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Health Tip: Teens and body image

By: Brennan

In today’s hyper-critical media environment, it can be tough to teach young people to have a positive self-image. Many teens struggle with body image issues like worrying they are overweight.

In fact, a recent study showed that two in three 13-year-olds worry about gaining weight. This type of negative body image can lead to eating disorders like anorexia and bulimia.

These problems impact both boys as well as girls. Over one-half of teenage girls and nearly one-third of teenage boys use unhealthy weight control tactics, like skipping meals, fasting, vomiting or smoking cigarettes.

A child’s best example for a healthy body image is their parents. Follow these tips to help your teens love their bodies.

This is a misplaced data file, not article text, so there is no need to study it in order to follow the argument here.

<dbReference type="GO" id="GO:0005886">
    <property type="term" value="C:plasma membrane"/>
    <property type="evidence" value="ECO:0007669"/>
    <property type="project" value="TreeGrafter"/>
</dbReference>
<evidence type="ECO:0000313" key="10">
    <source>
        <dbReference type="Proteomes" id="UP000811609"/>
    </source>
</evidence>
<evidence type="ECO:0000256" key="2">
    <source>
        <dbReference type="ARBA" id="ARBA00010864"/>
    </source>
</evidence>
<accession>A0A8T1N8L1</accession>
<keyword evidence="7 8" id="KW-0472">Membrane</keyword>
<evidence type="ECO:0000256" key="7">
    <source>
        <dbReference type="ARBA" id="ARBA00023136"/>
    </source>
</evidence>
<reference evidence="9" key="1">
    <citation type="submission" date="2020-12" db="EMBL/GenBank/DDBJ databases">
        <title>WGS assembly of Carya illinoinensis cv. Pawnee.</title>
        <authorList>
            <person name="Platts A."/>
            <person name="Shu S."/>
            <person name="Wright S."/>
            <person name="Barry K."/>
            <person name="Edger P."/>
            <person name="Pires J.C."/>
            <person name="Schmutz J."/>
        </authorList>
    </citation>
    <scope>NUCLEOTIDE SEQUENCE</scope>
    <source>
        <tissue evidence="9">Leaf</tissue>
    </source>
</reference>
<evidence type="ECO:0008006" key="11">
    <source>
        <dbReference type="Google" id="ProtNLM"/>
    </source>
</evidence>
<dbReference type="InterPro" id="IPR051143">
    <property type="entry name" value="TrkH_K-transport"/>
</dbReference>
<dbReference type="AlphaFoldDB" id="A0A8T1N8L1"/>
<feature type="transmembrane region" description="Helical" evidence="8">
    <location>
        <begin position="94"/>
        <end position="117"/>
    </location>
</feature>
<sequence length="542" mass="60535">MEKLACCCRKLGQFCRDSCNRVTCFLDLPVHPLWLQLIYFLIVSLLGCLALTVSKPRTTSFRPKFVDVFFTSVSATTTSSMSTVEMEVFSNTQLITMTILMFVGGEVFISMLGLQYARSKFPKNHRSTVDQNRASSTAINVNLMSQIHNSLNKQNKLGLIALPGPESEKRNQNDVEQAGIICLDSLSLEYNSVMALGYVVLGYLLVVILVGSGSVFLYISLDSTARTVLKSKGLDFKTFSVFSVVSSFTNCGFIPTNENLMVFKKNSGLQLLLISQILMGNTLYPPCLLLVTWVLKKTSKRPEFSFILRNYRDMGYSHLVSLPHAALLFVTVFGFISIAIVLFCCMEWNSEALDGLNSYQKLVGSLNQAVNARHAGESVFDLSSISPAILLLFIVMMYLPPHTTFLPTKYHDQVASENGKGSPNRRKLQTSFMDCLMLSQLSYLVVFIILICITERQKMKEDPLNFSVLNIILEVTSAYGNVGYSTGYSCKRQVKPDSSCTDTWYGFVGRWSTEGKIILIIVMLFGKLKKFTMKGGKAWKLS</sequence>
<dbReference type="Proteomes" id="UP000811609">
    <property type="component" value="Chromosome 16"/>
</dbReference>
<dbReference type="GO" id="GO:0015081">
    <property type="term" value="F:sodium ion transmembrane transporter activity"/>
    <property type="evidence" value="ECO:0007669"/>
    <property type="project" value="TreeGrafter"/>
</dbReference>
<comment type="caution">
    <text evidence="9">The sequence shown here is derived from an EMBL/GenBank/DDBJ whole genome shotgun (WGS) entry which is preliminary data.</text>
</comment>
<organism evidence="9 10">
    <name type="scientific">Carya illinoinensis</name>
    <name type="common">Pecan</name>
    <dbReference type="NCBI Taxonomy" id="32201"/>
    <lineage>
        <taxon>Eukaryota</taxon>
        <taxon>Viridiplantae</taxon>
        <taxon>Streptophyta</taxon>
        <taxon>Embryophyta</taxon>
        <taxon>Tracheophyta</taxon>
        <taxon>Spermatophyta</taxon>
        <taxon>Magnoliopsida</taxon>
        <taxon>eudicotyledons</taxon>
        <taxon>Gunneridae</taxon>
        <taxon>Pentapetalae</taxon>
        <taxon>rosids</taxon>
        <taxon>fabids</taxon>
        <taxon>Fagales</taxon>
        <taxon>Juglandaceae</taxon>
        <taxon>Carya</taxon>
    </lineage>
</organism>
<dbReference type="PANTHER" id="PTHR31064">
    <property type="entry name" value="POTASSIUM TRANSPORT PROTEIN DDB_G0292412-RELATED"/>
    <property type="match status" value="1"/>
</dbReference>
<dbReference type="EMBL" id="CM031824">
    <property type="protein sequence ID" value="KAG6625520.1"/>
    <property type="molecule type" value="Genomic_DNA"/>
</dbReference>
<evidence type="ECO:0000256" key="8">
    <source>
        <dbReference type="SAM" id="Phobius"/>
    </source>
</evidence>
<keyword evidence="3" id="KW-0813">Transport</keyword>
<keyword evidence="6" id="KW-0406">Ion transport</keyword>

·       Be a good role model. Set an example of a healthy lifestyle by eating well, filling your home with healthy foods and exercising regularly.

·       Be positive. Avoid negative self-speak in front of your kids like, “Does this make me look fat?” Do not make negative comments about your child’s body or weight. Instead, compliment your child and help encourage healthy habits.

·       Teach your teens about media. Talk to your children about the use of photo editing tools and unrealistic body images portrayed in the media.

·       Focus on the whole person. Support your child’s talents and skills that have nothing to do with looks, like music, sports, arts, or volunteering.

Most importantly, speak openly with your children about body image so they know they have a support system if they need help.

Are you or someone you know struggling with an eating disorder or body image problem? Adventist HealthCare Behavioral Health & Wellness offers a range of services to help both adults and adolescents struggling with these problems.

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